A federal district court held that under comity principles, Indiana state court is a more appropriate venue for a putative class action brought by three Indiana municipalities seeking to impose franchise fees on a group of online video providers. Order, City of Fishers v. Netflix, Inc. No. 1:20-cv-02351-JMS-MPB (S.D. Ind. Nov. 18, 2020). The federal district court remanded the case to the Marion Superior Court, where it was originally filed.
The core of the dispute is whether the Indiana Video Service Franchises Act (the “VSF Act”), which requires providers offering “video service” in Indiana to apply for and receive certificates of franchise authority, applies to online video providers like Netflix and Hulu, among others. The VSF Act historically has applied to wireline telecommunications and cable companies that occupy the rights-of-way. At bottom, the dispute is over taxes, as the VSF Act requires franchisees to pay quarterly franchise fees based on gross revenue. The municipalities’ lawsuit appears to be aimed at increasing the tax base.
The online video providers removed the putative class action to federal district court based on diversity jurisdiction and the Class Action Fairness Act, 28 U.S.C. § 1332(d) (“CAFA”). The municipalities moved to remand the case to state court, asserting that the comity doctrine—a common law doctrine that in state taxation cases restrains federal courts from hearing claims for relief that risk disrupting state tax administration—required it. The online video providers opposed the motion on several grounds, including that CAFA jurisdiction outweighs any comity concerns and that the comity doctrine does not require federal court abstention in every state tax case (especially those which do not raise complicated or novel issues).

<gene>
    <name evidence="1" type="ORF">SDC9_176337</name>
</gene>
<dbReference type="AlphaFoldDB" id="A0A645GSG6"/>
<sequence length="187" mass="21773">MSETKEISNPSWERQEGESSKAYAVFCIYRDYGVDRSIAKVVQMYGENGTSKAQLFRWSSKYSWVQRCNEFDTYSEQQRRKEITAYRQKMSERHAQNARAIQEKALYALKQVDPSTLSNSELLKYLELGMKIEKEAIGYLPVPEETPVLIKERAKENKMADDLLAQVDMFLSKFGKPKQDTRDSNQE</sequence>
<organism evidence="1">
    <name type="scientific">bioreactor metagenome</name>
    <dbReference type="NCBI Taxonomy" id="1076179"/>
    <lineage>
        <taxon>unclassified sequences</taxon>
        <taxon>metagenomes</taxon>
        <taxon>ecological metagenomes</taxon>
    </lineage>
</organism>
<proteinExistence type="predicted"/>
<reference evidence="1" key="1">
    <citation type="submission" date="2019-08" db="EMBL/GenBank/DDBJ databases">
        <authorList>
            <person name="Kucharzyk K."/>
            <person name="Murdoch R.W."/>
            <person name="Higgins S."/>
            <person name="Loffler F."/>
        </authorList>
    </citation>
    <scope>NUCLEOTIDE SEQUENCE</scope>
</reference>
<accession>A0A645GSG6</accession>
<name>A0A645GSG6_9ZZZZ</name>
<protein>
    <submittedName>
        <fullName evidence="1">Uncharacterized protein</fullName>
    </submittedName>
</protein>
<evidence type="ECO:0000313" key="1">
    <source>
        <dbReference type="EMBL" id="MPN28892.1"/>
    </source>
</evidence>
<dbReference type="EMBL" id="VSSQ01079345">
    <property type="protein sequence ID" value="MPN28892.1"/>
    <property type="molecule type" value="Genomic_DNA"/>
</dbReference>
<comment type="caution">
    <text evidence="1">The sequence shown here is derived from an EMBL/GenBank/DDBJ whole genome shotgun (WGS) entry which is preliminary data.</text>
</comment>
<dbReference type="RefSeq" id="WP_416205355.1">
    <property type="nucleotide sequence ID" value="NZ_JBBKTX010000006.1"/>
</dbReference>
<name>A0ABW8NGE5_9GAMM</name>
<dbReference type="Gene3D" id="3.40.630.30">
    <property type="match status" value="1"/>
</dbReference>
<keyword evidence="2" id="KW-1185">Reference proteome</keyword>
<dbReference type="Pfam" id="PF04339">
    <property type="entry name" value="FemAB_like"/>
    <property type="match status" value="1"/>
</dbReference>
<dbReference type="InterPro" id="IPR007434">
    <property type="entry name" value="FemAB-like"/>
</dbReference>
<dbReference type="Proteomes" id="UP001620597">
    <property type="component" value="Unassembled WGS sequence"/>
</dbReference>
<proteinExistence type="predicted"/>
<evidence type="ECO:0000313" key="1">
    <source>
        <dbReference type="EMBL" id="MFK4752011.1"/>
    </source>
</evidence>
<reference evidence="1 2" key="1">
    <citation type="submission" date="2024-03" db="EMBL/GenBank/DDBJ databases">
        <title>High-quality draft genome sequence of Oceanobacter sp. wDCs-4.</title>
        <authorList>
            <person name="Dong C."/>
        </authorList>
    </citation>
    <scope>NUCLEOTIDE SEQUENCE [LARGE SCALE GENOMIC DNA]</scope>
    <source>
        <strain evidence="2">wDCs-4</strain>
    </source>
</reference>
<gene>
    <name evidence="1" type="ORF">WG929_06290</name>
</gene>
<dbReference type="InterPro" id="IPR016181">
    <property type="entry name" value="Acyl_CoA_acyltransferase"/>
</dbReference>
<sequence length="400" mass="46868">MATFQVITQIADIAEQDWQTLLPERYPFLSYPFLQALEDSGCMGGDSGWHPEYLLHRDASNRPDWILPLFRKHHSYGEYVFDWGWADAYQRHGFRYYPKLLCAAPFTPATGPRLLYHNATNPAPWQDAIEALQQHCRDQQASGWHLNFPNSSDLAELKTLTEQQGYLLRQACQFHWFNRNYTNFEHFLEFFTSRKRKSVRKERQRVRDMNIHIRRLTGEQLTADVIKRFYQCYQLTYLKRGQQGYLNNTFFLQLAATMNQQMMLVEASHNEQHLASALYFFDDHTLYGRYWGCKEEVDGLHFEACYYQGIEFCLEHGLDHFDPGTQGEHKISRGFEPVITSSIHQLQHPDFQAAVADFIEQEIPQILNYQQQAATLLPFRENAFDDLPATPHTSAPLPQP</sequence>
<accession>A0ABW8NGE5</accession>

The federal district court agreed with the municipalities. Applying the comity analysis outlined in Levin v. Commerce Energy, Inc., 560 U.S. 413 (2010), the court first observed that the lawsuit involved commercial regulation and did not implicate any fundamental right or suspect classification requiring heightened judicial scrutiny. Second, the court claimed that the online video providers’ invocation of federal court jurisdiction was aimed at improving their competitive position vis-à-vis other companies that are required to pay franchise fees under the VSF Act. Third, the court said that Indiana state courts are in a better position than federal courts to address any constitutional or other violations because they are more familiar with the relevant state legislative preferences and have more remedies available to them. The court concluded that these factors weighed in favor of remanding the case to state court.